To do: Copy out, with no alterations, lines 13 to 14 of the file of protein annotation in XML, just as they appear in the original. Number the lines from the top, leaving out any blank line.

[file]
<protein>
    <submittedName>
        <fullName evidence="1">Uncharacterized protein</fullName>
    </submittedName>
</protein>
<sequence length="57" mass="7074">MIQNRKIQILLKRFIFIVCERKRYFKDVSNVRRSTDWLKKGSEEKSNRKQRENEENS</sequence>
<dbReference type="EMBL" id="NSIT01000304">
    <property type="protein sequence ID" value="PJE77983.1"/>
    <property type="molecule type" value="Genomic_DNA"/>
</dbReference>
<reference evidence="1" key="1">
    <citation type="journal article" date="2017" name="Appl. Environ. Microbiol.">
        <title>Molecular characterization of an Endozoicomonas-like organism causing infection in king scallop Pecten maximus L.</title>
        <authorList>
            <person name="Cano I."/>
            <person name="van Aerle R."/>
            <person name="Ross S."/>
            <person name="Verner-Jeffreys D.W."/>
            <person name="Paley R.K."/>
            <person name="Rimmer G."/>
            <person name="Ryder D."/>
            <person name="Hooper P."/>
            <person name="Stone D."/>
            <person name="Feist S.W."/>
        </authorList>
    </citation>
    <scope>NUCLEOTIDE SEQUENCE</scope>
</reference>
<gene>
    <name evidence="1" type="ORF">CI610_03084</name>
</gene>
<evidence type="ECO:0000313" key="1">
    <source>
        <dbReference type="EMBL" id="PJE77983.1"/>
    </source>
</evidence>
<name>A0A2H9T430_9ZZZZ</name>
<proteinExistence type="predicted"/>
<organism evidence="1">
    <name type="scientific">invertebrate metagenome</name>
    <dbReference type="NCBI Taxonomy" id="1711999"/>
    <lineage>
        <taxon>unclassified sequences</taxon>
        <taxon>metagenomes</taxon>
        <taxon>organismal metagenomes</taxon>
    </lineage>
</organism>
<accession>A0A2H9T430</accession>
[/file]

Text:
        <title>Molecular characterization of an Endozoicomonas-like organism causing infection in king scallop Pecten maximus L.</title>
        <authorList>